Christopher Peacocke

Nov 2009

Peacocke is a very bright professor. The other reviews are not completely accurate in saying that he is not good for undergraduates. The rule of thumb is, don't take his class if you don't already have a large amount of knowledge in the subject. For example, when I was a sophomore, I took subjects of consciousness with him, and I got a lot of the class, but I had taking philosophy of mind, philosophy of psychology, and I am also a psychology major as well as a philosophy major. Some people had never done any philosophy of mind and were lost, so those are the people who might think Peacocke is bad for undergraduates. Also, he is teaching philosophy of psychology in the Spring of 2010, which will probably be a great class if you know anything about psychology or philosophy of mind. If you don't you might want to talk to him first.

May 2005

The review below was completely accurate, except that it didn't really explain how bad a professor Peacocke is for regular undergraduates. First of all, let's talk about how he conducts his lectures. The first half, or so, of lecture is a student presentation on the assigned reading. The reading is really friggin' difficult and not a single student in the class ever understood what the author was saying (I was, I'm pretty sure, among the very top scorers on both the midterm and final, and I understood pretty much nothing of the readings or the lectures. Over half the class failed the midterm an I got a solid 'A' on it - so if I got an 'A' understanding what little I did, I'm sure almost nobody else understood anything either. ). So a poor student has to get up there in front of the whole class and mumble for twenty minutes about something she doesn't know a thing about (usually she just reads aloud a written summary of the paper - made up of verbatim lines from the text in the order the author wrote them - without even attempting to give a comprehensive analysis of what the author was trying to say), and the poor audience meanwhile just sits there and stares into space hoping the speaker finishes soon. Peacocke is a horrible lecturer, but he's still a hell of a lot better than a nervous undergraduate. So, after the speaker finishes, Peacocke always says the same thing: somthing like "that was a very thorough summary" - and then he starts to mumble about the text, himself. Half the time I couldn't make out what he was saying, since he speaks softly - and when I could figure out the words they still made no sense. Peacocke is super famous as an analytic philosopher, and I'm sure whatever he was saying was really damned good. A bunch of us were cramming for the final in Butler, and some girl said something like "you know, when you understand what Peacocke is saying it actually makes a lot more sense than the other guys we read." I don't doubt it, but the man is famously unclear (unclear as in hard to decipher - not necessarily confused in his thinking). How anyone can figure out what he's saying is beyond me. He has a huge reputation for lack of clarity among other philosophers (he and this guy McDowell from Pittsburgh are supposed to rival each other in lack of clarity. I can't believe anyone is a more unclear writer than Peacocke, though). Anyways, so the portion of the lecture when he actually speaks is just as horrible as the portion where the undergrads speak. So at the end of it all, nobody knows a damned thing about metaphysics. And then we're supposed to be tested on this stuff? And he's disappointed when we all fail? Oh, and he wouln't budge when we asked him not to make the final cumulative. If we're having such a hard time, at least narrow down the number of texts we're responsible for. Nope. The upshot is pretty much the same as the review below: Peacocke is probably really good for a person who wants to pursue analytic philosophy in grad school. He's totally into formal logic and stuff like that, so math people would benefit from him as well. He is absolutely horrible in lecture, so I would recommend only taking seminars with him, if you're going to take him at all. I would warn most students not to take him, though - he's probably brilliant, but you won't learn from him, since he can't teach well.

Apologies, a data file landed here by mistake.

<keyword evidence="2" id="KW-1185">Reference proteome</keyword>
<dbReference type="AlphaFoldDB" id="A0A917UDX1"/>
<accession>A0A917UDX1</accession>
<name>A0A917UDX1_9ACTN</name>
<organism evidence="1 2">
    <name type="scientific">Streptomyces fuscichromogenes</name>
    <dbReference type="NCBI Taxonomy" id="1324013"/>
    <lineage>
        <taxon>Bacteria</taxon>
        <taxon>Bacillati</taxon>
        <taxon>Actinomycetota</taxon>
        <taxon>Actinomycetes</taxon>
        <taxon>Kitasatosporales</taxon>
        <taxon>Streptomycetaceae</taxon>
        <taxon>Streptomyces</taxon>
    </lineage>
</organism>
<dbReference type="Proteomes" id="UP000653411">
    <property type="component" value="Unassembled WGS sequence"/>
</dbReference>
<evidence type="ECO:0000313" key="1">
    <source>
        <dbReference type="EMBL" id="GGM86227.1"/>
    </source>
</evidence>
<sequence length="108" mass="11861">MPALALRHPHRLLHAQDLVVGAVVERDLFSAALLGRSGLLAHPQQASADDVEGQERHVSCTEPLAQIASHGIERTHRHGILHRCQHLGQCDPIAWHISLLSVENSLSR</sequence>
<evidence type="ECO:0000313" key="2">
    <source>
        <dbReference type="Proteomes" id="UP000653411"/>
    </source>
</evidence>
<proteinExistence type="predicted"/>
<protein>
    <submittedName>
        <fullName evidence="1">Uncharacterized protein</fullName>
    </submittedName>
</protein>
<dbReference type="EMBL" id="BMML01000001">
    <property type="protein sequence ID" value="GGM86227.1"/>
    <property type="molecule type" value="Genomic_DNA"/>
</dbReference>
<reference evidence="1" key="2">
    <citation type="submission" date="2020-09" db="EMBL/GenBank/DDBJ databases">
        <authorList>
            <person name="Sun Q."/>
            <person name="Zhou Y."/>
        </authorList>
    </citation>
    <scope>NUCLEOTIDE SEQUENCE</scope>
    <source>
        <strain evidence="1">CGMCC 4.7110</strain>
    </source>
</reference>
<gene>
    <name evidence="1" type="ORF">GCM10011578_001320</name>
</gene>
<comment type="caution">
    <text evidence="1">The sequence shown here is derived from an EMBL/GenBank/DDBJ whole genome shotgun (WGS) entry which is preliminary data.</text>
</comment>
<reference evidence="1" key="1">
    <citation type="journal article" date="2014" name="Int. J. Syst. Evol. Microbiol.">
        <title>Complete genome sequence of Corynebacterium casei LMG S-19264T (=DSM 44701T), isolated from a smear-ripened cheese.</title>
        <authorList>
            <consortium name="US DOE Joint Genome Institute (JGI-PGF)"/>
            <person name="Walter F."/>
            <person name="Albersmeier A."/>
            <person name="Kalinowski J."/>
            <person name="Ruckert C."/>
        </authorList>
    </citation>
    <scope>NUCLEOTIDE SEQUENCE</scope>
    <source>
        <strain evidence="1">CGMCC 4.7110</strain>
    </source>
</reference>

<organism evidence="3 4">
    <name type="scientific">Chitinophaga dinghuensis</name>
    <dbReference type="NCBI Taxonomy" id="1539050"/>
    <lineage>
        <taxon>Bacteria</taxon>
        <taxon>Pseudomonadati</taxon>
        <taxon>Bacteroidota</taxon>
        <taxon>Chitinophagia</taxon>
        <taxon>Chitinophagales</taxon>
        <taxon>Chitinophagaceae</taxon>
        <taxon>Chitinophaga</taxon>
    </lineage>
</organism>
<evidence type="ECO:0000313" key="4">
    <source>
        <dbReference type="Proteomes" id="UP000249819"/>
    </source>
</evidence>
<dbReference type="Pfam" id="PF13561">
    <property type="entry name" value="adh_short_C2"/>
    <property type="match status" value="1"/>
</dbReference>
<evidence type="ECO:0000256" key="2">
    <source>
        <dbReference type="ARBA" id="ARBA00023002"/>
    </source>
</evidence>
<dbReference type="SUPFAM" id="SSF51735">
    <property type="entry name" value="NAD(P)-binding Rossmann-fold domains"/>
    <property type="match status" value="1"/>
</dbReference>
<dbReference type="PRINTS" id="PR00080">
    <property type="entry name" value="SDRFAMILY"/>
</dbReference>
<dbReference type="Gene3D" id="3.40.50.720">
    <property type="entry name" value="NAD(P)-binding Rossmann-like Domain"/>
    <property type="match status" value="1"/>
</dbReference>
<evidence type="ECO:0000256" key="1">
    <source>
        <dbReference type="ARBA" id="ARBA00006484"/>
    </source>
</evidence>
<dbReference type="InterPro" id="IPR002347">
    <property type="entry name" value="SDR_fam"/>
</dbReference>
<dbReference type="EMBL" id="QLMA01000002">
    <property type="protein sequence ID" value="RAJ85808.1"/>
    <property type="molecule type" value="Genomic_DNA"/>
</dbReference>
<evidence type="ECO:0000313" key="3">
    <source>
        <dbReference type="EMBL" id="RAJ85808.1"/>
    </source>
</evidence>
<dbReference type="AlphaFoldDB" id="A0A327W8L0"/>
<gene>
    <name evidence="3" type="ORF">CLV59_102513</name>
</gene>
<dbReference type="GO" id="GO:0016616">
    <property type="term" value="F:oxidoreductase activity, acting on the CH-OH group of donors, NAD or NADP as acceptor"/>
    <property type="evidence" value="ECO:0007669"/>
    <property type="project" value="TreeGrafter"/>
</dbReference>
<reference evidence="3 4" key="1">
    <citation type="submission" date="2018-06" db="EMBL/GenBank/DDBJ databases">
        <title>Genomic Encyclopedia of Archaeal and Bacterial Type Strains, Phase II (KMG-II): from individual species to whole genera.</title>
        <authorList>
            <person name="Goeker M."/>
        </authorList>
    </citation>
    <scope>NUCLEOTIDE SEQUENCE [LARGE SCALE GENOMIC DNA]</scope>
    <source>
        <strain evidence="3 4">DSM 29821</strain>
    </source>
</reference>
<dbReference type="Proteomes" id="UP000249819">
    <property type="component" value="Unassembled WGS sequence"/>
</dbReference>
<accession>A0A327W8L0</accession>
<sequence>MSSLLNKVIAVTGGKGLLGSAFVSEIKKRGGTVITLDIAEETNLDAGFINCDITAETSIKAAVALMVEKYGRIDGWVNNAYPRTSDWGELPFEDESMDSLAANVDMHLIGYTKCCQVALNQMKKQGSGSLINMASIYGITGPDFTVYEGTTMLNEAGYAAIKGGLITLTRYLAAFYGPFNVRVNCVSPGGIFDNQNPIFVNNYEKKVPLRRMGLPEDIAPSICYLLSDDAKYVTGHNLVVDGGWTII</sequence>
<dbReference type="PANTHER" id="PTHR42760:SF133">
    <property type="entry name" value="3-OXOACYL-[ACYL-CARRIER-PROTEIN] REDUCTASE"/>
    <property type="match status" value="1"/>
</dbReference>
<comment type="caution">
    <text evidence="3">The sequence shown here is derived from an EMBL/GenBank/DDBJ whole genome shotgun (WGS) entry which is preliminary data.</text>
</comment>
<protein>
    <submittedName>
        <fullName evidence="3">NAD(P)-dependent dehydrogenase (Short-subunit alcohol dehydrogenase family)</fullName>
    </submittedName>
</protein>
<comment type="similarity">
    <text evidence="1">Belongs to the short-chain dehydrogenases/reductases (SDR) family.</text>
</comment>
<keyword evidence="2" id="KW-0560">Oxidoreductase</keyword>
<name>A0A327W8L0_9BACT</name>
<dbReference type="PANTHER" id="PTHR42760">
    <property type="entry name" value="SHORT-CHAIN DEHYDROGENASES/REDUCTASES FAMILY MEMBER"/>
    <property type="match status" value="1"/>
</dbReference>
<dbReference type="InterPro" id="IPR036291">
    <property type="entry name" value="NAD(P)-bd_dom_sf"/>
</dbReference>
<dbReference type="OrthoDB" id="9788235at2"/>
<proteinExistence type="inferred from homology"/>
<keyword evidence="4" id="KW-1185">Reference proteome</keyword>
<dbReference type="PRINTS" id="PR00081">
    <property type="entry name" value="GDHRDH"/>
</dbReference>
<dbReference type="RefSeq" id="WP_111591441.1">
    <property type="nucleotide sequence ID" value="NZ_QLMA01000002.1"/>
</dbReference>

Jan 2005

Peacocke has written extensively and successfully on a variety of topics in philosophy, and his expertise is apparent in his teaching. This is good and bad in that unless you're serious about the topic, you are likely to find his class to be a little too technical. His teaching seems geared towards those who wish to BE philosophers, or at least pursue some serious graduate study in the field. If you are one of these students, by all means, take his class because like I said, he's as talented as they come (google him if you don't want to take my word for it).